Your treatment choice for pericarditis depends on the cause as well as the severity. Mild cases of pericarditis may get better on their own without treatment.
Medications to reduce the inflammation and swelling associated with pericarditis are often prescribed, including:
- Over-the-counter pain relievers. Most pain associated with pericarditis responds well to treatment with pain relievers available without a prescription, such as aspirin or ibuprofen (Advil, Motrin others).
- Narcotic pain relievers. If your pain is severe, you might need stronger pain medications, such as morphine, for a short time.
- Colchicine (Colcrys). This drug, which reduces inflammation in the body, may be prescribed for pericarditis or as a treatment for recurrent symptoms. Colchicine can reduce the length of pericarditis symptoms and decrease the risk that the condition will recur. However, the drug is not safe for people with certain pre-existing health problems, such as liver or kidney disease, and for those taking certain medications. Your doctor will carefully check your health history before prescribing colchicine.
- Corticosteroids. If you don't respond to pain relievers or colchicine or if you have recurrent symptoms of pericarditis, your doctor may prescribe a steroid medication, such as prednisone.
Acute episodes of pericarditis typically last from one to three weeks, but future episodes can occur. Some people with pericarditis have a recurrence within months of the original episode.
When a bacterial infection is the underlying cause of pericarditis, you'll be treated with antibiotics and drainage if necessary.
Hospitalization and procedures
You'll likely need hospitalization if your doctor suspects cardiac tamponade, a dangerous complication of pericarditis due to fluid buildup around the heart. When cardiac tamponade is present, you may need a procedure called pericardiocentesis. In some cases of severe, recurrent pericarditis, your doctor might suggest surgically removing your pericardium (pericardiectomy).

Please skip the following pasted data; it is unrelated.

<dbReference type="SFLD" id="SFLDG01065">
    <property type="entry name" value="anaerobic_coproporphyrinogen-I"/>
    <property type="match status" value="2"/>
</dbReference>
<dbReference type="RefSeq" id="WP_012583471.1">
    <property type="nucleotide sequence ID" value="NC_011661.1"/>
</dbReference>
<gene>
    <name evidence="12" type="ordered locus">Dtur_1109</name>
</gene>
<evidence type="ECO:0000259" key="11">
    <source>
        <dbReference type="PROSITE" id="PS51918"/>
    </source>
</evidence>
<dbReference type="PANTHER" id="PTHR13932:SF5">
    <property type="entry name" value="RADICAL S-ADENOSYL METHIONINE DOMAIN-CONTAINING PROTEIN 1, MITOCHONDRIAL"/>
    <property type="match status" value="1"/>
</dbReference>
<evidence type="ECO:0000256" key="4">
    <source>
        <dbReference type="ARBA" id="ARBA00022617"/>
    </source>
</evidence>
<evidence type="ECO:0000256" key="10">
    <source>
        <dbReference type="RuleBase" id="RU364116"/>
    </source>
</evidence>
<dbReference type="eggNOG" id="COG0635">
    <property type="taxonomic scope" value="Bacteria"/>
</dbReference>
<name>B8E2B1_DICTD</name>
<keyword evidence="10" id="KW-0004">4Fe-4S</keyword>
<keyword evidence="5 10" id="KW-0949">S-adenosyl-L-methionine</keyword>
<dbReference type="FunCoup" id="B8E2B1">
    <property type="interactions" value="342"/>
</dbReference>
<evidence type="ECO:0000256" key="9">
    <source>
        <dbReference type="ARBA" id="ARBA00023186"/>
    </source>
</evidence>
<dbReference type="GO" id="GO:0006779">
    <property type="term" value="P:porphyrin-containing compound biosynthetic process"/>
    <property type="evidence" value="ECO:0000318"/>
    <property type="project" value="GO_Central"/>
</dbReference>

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- Pericardiocentesis. In this procedure, a doctor uses a sterile needle or a small tube (catheter) to remove and drain the excess fluid from the pericardial cavity. You'll receive a local anesthetic before undergoing pericardiocentesis, which is often done with echocardiogram monitoring and ultrasound guidance. This drainage may continue for several days during the course of your hospitalization.
- Pericardiectomy. If you're diagnosed with constrictive pericarditis, you may need to undergo a surgical procedure (pericardiectomy) to remove the entire pericardium that has become rigid and is making it hard for your heart to pump.
- Cohen S, et al. Pericarditis. In: Ferri FF. Ferri's Clinical Advisor 2011: Instant Diagnosis and Treatment. Philadelphia, Pa.: Mosby Elsevier; 2011. http://www.mdconsult.com/books/page.do?eid=4-u1.0-B978-0-323-05610-6..00025-1--sc30620&isbn=978-0-323-05610-6&type=bookPage§ionEid=4-u1.0-B978-0-323-05610-6..00025-1--sc30620&uniqId=234882123-3. Accessed Feb. 8, 2011.
- Pericarditis. The Merck Manuals: The Merck Manual for Healthcare Professionals. http://www.merckmanuals.com/professional/sec07/ch078/ch078a.html. Accessed Feb. 8, 2011.
- Pericardium and Pericarditis. American Heart Association. http://www.americanheart.org/print_presenter.jhtml?identifier=4683. Accessed Feb. 8, 2011.
- Imazio M. Evaluation and management of acute pericarditis. http://www.uptodate.com/home/index.html. Accessed Feb. 8, 2011.
- Grogan M (expert opinion). Mayo Clinic, Rochester, Minn. Feb. 18, 2011.